Some of Barbados's most popular cities include Speightstown and Holetown. Both are on the island's west coast and slightly more expensive than other areas. If you're looking for somewhere slightly more affordable, check out Bridgetown.
Since introducing their digital nomad visa in 2020, the number of digital nomads has steadily grown, but it's still not a huge community — so bear that in mind!

A great local digital nomad destination: Portugal

Portugal is an excellent option if you're currently based in the UK and don't want to travel too far. Known for its wild surfer waves in the Algarve, winter sun and relaxed way of life, Portugal is in the same timezone as the UK, making collaborating with UK clients or employees superbly easy.
A drone shot of Lisbon, Portugal showing its buildings and coastline
Lisbon, Portugal
Other European countries offering digital nomad visas include Spain, Estonia and Croatia. Italy has recently introduced a digital nomad visa but hasn't officially launched it just yet.

Four challenges facing digital nomads (and how to overcome them!)

When becoming a digital nomad, you face many challenges, but there are also plenty of ways to adapt to these changes and thrive remotely.

1. Time zone differences

Any organisation with global teams has differences in time zones. Creating clear communication guidelines is essential to enabling any remote team to thrive. This includes squeezing all the value out of any overlapping timeframes. If you have two hours of the day when all or most team members are working, use those hours to your advantage.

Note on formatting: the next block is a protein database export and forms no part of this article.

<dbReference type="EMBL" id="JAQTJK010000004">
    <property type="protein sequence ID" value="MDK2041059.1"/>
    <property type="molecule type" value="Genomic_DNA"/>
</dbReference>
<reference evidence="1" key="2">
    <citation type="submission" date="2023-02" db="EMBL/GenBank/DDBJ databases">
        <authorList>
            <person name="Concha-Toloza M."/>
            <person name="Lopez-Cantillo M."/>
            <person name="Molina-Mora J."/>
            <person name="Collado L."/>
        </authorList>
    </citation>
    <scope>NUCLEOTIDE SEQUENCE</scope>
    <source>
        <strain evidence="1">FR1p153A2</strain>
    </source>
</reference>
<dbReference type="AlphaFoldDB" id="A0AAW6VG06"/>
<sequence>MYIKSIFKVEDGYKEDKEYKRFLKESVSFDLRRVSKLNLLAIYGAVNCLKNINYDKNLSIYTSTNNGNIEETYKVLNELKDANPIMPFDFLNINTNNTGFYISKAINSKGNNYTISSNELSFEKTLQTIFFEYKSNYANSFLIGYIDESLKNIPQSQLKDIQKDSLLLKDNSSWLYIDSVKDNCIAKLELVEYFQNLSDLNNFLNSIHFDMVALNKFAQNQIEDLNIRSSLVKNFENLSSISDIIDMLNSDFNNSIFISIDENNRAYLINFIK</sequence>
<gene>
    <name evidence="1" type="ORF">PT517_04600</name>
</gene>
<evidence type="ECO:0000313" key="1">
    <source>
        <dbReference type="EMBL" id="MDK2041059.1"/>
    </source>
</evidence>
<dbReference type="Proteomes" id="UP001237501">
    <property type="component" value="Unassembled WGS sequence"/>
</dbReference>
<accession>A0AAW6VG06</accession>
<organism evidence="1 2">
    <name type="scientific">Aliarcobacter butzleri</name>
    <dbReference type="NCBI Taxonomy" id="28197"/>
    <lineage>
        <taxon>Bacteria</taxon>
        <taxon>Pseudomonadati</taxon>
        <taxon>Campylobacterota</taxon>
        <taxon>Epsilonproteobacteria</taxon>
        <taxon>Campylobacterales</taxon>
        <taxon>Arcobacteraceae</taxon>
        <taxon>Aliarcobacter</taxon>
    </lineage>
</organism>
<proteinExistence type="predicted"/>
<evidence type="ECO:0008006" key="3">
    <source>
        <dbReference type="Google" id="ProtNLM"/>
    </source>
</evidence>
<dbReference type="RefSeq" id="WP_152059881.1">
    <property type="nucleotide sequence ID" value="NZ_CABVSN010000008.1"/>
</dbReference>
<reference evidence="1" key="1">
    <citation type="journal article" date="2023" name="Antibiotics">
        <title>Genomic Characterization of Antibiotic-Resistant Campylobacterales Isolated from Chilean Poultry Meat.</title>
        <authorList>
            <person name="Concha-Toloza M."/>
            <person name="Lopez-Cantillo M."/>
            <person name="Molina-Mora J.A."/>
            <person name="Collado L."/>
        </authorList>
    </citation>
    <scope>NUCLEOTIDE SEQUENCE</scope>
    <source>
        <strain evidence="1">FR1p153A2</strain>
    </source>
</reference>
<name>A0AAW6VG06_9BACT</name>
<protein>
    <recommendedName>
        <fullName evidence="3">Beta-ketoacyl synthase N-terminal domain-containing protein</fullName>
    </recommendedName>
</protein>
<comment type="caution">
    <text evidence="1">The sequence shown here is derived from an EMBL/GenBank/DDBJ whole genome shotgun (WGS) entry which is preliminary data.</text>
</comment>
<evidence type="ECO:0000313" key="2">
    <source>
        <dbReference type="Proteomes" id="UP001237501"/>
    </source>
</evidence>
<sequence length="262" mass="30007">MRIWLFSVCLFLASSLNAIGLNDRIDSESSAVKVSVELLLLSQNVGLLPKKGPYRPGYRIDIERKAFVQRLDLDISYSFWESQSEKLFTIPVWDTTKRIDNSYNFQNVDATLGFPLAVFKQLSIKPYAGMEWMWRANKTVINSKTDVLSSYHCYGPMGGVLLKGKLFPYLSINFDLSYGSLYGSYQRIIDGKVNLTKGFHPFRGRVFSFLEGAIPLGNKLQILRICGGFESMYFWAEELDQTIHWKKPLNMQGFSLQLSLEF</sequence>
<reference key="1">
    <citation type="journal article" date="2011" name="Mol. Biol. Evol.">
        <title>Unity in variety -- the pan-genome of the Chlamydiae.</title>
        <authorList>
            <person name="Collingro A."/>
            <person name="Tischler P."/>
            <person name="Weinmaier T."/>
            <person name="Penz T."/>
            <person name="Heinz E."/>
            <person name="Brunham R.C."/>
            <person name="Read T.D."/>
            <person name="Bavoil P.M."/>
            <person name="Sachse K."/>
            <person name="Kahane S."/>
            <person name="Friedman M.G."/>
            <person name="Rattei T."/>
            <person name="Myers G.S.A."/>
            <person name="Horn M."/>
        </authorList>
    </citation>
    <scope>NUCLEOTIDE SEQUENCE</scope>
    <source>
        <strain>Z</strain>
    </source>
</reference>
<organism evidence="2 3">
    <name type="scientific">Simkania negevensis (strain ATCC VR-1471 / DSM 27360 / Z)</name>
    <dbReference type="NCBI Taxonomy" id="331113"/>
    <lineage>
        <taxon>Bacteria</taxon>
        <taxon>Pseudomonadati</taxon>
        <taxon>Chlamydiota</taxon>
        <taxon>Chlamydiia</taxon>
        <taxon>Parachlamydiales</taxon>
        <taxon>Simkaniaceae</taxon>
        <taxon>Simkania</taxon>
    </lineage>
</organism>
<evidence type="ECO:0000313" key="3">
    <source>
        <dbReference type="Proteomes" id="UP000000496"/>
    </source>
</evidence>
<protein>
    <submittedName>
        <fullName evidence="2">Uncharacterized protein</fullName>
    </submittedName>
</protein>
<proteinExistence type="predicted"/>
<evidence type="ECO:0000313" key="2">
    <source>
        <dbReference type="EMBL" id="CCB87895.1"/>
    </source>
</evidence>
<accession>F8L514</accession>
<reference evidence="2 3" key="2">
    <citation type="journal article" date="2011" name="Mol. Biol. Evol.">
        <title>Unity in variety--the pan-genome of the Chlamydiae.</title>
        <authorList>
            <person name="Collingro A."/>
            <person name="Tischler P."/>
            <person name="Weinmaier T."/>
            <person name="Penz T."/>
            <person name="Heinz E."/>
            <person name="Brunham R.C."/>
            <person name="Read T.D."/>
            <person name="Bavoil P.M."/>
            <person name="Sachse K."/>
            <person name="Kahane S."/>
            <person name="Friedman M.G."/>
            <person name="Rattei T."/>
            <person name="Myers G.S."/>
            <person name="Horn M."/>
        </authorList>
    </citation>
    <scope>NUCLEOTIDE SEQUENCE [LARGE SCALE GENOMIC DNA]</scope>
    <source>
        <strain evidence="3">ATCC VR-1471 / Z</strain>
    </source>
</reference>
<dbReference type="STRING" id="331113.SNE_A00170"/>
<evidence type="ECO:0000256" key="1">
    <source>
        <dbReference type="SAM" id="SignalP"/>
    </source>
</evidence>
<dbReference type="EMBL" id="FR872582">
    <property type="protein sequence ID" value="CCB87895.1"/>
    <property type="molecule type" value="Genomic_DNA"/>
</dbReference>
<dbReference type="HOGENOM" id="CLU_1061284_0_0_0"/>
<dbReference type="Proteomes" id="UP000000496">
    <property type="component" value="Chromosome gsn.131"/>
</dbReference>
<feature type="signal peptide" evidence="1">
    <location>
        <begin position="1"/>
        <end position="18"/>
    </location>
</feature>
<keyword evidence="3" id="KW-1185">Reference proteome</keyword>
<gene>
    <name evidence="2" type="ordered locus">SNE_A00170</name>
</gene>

2. Overcoming isolation

Remote working can be lonely. But tapping into local digital nomad communities and utilising friend-making apps or groups can help you build in-person friendships. Although you're not working directly alongside other team members, consider hosting virtual social events like quizzes or hangout sessions. Using team management tools with built-in chat functionality can help foster a collaborative working environment, even when you're not in the office.

3. Balancing work and travel

As a digital nomad, finding the right work-travel balance matters; after all, you've not travelled hundreds or thousands of miles from home to stare at your laptop screen 24/7. Plan designated exploration time for each working day if your work schedule allows. Whether it's a short walk around the town, going to the beach each morning, or taking a few hours in the afternoon to do typical tourist activities, make time to explore your surroundings.

4. Disjointed collaboration

When working remotely, it can be a challenge to get everyone working on the same page. Thankfully, collaboration tools can help you unify your team. Collect and share team knowledge easily from within one interface. Onboard team members from anywhere and communicate simply through the system, keeping productivity high.

To sum up

If all you need to work is your laptop and access to Wi-Fi, then working abroad on a digital nomad visa could be a viable option for you. The opportunity to live, work, and travel in a beautiful location of your choosing is possible; you have to ask yourself, why not?
If you're wondering how you become a digital nomad, wonder no more. Our blog explores one of the first requirements: What is a digital nomad visa?

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Written by
A headshot of Helen Jackson
Helen Jackson
Content Writer
Helen is a freelance content writer specialising in Software as a Service (SaaS). She has a BA Hons degree in English, a Chartered Institute of Marketing qualification, and over ten years of experience in content marketing.